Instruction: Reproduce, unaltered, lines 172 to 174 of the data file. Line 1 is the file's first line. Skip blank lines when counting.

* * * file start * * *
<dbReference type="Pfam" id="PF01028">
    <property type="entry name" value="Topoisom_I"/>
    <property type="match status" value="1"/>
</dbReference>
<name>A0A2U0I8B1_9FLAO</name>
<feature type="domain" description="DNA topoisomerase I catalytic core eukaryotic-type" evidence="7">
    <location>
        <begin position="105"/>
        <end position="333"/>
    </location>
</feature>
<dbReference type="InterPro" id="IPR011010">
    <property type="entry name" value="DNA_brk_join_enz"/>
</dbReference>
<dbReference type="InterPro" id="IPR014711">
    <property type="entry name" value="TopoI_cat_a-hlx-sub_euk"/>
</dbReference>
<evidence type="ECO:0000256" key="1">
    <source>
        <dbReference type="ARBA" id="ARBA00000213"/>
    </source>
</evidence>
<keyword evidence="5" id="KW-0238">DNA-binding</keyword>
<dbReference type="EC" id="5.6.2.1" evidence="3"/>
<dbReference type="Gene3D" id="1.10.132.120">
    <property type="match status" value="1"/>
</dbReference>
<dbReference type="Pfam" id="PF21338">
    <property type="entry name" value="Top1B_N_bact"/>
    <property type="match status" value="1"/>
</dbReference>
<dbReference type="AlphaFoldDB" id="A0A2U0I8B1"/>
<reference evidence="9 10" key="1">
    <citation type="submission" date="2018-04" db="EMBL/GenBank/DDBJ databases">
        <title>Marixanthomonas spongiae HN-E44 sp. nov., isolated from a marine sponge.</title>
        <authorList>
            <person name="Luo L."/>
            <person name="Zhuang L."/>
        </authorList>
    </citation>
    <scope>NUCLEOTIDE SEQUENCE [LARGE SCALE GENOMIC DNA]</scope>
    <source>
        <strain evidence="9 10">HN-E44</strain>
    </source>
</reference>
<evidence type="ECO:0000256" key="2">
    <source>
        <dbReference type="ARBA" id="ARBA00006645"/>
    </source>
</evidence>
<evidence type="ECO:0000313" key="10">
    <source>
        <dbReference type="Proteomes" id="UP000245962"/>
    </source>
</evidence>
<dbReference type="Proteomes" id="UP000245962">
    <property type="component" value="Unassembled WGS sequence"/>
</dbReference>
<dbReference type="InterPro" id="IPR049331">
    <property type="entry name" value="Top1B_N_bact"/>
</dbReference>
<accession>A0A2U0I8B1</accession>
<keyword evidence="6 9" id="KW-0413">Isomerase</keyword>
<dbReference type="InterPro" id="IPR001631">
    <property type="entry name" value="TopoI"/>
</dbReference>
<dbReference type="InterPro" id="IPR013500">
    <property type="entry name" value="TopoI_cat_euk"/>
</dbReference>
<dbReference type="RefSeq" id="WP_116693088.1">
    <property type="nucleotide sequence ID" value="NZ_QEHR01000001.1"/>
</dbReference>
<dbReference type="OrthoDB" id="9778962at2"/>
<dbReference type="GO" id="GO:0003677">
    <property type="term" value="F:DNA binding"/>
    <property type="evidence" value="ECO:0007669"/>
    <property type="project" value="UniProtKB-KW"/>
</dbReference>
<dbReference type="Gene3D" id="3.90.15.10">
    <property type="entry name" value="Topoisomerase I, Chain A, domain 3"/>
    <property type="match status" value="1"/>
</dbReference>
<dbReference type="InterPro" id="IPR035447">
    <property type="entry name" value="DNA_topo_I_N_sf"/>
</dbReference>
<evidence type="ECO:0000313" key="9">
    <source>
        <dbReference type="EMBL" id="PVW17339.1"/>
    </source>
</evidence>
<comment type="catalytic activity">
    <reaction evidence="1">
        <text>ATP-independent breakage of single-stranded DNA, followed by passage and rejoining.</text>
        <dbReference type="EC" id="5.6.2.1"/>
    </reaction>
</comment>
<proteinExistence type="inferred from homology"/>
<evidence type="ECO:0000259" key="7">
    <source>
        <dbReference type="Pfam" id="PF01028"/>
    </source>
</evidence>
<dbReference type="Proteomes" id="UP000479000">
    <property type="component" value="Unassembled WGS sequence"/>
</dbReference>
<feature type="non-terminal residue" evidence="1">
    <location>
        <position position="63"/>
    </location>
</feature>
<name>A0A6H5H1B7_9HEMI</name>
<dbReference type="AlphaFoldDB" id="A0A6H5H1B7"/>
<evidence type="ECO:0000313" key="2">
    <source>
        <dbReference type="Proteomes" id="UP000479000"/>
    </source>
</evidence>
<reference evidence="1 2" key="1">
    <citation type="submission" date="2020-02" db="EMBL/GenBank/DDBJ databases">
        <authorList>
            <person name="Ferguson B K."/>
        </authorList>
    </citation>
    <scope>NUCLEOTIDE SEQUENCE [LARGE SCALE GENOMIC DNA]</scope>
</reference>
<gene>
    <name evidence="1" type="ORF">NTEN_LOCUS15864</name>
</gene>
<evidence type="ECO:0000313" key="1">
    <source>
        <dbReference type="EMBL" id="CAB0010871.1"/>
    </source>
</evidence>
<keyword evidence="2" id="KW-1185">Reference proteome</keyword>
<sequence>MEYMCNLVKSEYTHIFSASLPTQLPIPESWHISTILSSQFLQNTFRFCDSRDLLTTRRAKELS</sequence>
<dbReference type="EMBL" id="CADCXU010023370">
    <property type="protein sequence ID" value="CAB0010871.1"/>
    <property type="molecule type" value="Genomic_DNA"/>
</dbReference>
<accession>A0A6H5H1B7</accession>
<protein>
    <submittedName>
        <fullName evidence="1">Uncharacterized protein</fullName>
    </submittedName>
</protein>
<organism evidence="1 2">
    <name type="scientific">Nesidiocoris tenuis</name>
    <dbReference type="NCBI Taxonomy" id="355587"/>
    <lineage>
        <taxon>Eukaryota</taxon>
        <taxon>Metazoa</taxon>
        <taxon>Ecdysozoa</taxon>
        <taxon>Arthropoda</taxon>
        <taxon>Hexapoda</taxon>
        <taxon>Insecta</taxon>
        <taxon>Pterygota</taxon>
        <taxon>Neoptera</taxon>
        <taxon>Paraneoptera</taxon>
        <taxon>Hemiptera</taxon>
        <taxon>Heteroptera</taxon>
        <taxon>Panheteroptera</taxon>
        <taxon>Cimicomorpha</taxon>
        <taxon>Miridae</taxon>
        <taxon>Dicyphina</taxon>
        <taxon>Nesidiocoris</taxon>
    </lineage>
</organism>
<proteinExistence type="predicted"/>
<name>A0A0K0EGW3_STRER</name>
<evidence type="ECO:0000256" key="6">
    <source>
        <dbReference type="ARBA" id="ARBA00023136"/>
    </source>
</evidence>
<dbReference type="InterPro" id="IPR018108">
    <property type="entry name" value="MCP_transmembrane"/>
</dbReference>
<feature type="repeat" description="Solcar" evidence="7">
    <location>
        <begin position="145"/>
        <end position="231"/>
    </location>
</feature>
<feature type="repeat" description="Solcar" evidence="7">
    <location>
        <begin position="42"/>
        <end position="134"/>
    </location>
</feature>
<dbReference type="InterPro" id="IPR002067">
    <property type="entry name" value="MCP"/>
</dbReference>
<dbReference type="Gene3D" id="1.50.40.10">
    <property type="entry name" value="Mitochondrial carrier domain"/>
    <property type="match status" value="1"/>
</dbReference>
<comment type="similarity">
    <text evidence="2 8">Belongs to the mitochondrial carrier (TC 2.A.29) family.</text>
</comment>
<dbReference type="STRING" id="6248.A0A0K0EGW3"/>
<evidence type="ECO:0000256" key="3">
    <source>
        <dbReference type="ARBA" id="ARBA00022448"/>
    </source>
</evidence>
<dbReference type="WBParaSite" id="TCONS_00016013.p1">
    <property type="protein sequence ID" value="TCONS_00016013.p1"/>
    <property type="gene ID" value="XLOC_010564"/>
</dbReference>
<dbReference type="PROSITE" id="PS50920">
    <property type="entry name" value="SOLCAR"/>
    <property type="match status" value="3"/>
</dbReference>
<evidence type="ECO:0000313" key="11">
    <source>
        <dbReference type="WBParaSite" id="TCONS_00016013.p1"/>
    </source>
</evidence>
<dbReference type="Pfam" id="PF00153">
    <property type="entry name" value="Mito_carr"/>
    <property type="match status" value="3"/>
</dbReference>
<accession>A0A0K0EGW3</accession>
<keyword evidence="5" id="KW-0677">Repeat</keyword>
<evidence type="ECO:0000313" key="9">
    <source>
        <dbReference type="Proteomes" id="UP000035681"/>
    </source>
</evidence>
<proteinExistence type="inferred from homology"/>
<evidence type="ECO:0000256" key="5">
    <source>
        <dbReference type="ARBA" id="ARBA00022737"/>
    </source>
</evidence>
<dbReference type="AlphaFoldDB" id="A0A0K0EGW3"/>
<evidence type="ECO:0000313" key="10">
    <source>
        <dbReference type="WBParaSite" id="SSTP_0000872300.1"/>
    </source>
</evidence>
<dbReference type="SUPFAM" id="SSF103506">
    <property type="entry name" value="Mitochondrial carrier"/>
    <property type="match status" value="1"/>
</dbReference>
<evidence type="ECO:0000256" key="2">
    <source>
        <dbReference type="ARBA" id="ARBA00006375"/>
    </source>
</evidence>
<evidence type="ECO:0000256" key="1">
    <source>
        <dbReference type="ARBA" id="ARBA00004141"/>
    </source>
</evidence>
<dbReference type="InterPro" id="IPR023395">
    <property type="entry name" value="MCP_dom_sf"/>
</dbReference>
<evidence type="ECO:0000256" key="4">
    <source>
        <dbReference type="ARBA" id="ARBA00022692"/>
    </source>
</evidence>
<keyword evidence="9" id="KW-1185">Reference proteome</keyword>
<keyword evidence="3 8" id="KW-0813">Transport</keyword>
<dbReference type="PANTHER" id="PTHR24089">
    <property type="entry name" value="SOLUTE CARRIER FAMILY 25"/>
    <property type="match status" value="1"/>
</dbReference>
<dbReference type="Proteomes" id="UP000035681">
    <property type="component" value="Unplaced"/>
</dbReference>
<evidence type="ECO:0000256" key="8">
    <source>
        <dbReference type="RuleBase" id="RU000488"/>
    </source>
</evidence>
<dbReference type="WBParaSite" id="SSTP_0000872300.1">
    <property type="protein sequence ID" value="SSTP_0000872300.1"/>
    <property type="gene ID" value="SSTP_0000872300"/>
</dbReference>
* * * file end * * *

        <dbReference type="ARBA" id="ARBA00023136"/>
    </source>
</evidence>